March 11, 2017
Turkish President Recep Tayyip Erdogan has accused the Dutch authorities of being “fascists” after they blocked a flight carrying his foreign minister from travelling to Rotterdam. He also threatened to stop flights to Turkey from the Netherlands.
Mevlut Cavusoglu had been due to address a Turkish rally as part of a campaign to win expats’ support for a constitutional referendum that could give the president sweeping new powers.
You can stop our foreign minister’s plane all you want, let’s see how your planes will come to Turkey from now on
Mr Cavusoglu had threatened economic sanctions against the Netherlands if his landing rights were rescinded, after he had been forced to address Turkish citizens in Hamburg from an embassy balcony after local Germany authorities cancelled rallies there citing public safety.
In the last week, at least four campaign events in Europe aimed at mustering support for Mr Erdogan ahead of an April referendum have been cancelled, prompting Mr Erdogan to accuse German authorities of “Nazi practices”. That triggered howls of protests from ministers in Berlin, who were already exercised by the detention of Deniz Yücel, a Turkish-German journalist working for Die Welt newspaper.
Today, Mr Erdogan he levelled the same accusation at the Netherlands.
“”They do not know politics or international diplomacy,” Mr Erdogan said. “These Nazi remnants, they are fascists.”
“You can stop our foreign minister’s plane all you want, let’s see how your planes will come to Turkey from now on,” he said.
The latest spat comes just days before the Dutch general election.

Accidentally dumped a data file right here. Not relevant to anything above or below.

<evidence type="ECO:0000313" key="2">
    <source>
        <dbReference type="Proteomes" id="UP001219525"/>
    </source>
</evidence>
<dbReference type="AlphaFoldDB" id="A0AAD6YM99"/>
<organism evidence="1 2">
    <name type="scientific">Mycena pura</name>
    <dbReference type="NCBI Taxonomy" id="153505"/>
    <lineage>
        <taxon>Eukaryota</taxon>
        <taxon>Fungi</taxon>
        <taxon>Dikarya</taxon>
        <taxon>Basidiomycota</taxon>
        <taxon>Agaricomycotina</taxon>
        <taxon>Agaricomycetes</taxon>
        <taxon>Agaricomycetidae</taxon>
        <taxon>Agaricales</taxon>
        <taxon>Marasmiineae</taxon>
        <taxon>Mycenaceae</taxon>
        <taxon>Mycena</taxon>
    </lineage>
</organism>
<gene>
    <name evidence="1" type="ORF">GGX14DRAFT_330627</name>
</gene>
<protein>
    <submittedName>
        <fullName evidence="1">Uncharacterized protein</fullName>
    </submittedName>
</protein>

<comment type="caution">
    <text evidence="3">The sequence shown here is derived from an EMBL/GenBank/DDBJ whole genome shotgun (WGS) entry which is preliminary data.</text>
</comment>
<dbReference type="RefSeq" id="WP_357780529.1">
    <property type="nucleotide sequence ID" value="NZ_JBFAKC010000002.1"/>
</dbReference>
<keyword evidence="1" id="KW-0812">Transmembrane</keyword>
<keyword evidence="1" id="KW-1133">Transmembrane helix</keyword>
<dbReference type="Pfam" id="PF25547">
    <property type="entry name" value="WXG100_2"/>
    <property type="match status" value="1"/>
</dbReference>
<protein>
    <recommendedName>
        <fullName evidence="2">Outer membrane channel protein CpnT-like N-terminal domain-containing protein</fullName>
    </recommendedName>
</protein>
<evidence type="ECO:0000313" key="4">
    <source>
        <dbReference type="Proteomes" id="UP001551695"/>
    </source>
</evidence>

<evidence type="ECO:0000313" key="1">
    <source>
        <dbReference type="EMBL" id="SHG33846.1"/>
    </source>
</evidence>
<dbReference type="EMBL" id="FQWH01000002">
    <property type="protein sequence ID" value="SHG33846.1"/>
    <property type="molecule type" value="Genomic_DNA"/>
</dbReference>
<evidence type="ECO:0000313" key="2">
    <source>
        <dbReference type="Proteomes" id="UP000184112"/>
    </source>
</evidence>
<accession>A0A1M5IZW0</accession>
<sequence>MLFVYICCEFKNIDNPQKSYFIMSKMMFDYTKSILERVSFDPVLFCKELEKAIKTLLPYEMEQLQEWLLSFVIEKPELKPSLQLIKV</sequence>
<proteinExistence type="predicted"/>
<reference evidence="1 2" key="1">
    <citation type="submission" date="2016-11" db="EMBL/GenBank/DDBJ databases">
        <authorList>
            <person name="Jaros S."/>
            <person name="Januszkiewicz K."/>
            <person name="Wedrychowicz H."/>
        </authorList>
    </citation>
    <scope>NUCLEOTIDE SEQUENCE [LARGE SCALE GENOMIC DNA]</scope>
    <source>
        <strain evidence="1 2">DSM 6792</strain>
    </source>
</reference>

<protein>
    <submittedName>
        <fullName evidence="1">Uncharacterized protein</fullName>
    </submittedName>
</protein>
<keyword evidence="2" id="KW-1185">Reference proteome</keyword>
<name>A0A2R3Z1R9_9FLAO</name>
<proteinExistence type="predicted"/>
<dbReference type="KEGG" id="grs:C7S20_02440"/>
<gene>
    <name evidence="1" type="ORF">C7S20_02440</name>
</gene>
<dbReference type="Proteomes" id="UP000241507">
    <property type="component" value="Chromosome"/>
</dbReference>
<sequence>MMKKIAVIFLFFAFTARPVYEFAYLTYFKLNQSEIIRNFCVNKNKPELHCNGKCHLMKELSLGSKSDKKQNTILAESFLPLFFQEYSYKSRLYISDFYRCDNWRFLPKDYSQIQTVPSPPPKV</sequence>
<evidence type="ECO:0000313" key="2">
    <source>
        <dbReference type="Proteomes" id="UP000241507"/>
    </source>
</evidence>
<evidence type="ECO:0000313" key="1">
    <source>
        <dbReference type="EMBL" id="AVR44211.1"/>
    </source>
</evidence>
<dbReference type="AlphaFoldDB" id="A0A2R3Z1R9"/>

VVD, the party of Dutch prime minister Mark Rutte, is attempting to fend off a challenge by Geert Wilders’ anti-Islam Party for Freedom by taking a tough line on immigration and integration.
Although VVD enjoys a slim lead in most polls with about 17 per cent, the race is extremely tight with a large minority of Dutch voters still undecided, perhaps making the sight of a large number of Muslim residents publicly supporting Mr Erdogan’s government an unappetising one.
Mr Wilders has already criticised the Dutch government for not being tougher on Mr Erdogan’s record on human rights.
For Mr Erdogan, who is facing a close race in the constitutional referendum, Turkish citizens living in Europe — at least 3m in Germany alone — are a reliable vote bank. They tend to support him in greater numbers than those at home.
The row with western European authorities may benefit Mr Erdogan. By drawing attention to perceived double standards on free speech and hinting that the west is trying to oust him, he has been able to shore up his support among nationalist Turks.
“It certainly helps our campaign here, while reminding voters that the EU is against Turkish progress,” said a Turkish official.
The Dutch government said it had asked Mr Cavusoglu to consider moving the rally to a small, more private setting. It said that the threat of sanctions had scuppered those talks. “Before these talks were completed, Turkish authorities publicly threatened sanctions. That makes the search for a reasonable solution impossible.” the Dutch government said.
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